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2020 Wildfire Season Could Be Taste of Future

U.S. Forest Service/Flickr
More than 4,000 homes were destroyed by wildfires in Idaho's neighboring state of Oregon this year.

The West's intense wildfire season this year could be a taste of what the future holds, scientists say.

States like Oregon and California saw some of the biggest and most destructive fires in their history in 2020. Boise State assistant professor Moji Sadegh said Idaho dodged a bullet this year, but as the number of dry and hot years increases, it's only a matter of time before the Gem State is impacted. And he notes the season was foreseen by some.

"It has been exceptional on all aspects, but the scientific community really has been warning about this type of fire behavior for decades now," said Sadegh.

Sadegh and other researchers say intense wildfire seasons are caused by dryness, heat and wind. Because of global warming, the kind of dry and hot conditions scientists would have expected once every 25 years have occurred five to ten times over the past quarter century.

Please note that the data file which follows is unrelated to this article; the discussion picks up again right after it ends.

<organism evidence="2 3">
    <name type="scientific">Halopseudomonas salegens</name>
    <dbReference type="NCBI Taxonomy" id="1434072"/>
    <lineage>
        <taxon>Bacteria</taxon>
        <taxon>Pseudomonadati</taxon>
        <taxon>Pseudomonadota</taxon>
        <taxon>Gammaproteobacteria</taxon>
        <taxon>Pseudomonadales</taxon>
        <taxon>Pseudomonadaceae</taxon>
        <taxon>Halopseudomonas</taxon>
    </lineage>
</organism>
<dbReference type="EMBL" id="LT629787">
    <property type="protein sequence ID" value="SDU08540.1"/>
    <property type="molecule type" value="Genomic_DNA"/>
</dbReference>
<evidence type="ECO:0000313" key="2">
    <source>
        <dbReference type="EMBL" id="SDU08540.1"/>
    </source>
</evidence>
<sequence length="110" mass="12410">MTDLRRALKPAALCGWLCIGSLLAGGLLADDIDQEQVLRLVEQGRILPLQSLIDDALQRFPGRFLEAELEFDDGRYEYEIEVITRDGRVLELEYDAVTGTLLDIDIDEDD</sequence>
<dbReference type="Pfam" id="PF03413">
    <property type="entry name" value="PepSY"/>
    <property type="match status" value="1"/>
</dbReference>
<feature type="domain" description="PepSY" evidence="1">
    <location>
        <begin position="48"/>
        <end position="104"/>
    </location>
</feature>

Sadegh said a worrying new effect researchers have observed is that the conditions that favor wildfires can travel downwind.

"Hot air will go from one region to another and it will trigger that cycle of dryness and heat in a downwind region. That will cause a much larger area being impacted," said Sadegh.

Sadegh said this compounding effect can overextend emergency response resources.

He adds that the bottom line is if fuels are not dry, they won't burn, but because of climate change, our forests are becoming warmer.

"We've got to tackle this at the root cause and that's cut the emissions, make sure that we don't go beyond the tipping point that we cannot control. And we are very close to that, so we want to make sure that we address this issue as soon as possible," said Sadegh.

Sadegh also advises people to be careful because humans often provide the spark, literally, for wildfires.